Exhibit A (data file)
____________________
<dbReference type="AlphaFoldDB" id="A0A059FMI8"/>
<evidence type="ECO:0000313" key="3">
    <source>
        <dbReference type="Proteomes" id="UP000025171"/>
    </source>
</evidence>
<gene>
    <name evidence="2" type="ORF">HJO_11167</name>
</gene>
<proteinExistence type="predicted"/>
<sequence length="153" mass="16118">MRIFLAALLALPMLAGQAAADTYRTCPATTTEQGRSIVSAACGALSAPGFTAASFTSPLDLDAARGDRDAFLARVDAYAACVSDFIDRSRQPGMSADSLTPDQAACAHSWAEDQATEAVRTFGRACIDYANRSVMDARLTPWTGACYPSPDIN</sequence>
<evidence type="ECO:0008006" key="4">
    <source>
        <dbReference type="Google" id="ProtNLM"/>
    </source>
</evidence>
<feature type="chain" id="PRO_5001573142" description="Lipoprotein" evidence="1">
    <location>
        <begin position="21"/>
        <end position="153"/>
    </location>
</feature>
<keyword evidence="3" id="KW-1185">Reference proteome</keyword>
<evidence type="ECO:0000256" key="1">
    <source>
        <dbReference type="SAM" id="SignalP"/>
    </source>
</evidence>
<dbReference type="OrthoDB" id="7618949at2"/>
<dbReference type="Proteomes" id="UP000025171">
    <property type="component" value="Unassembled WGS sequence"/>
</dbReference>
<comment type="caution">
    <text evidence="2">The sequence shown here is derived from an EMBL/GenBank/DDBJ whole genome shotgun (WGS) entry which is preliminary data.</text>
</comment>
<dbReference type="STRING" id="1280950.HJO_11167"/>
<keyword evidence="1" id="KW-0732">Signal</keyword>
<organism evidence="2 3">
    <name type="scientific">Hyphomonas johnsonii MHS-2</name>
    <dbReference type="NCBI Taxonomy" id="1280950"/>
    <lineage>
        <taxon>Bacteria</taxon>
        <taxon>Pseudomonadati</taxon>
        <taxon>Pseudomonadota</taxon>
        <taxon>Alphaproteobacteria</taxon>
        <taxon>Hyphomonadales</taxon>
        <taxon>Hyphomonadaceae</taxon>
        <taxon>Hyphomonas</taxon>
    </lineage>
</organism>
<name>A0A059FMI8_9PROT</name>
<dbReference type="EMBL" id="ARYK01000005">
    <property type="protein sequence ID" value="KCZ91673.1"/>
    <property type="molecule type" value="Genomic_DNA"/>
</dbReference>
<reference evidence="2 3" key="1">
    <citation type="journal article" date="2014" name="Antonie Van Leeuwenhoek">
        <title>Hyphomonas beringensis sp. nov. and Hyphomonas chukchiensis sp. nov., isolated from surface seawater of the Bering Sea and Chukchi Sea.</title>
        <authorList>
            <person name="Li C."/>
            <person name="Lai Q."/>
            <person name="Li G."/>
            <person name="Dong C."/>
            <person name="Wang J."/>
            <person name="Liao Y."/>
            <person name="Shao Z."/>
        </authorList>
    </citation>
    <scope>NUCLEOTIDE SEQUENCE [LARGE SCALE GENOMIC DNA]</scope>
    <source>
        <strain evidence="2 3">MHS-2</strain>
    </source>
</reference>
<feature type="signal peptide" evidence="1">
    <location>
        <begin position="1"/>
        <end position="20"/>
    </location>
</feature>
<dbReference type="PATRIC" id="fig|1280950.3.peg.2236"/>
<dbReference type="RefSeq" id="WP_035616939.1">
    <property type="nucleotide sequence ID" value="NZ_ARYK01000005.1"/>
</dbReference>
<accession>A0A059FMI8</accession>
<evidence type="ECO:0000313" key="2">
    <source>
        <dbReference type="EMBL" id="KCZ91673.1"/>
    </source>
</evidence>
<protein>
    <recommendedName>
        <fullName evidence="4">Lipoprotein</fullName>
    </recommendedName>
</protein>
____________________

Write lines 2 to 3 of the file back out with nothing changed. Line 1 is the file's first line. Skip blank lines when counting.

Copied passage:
<evidence type="ECO:0000313" key="3">
    <source>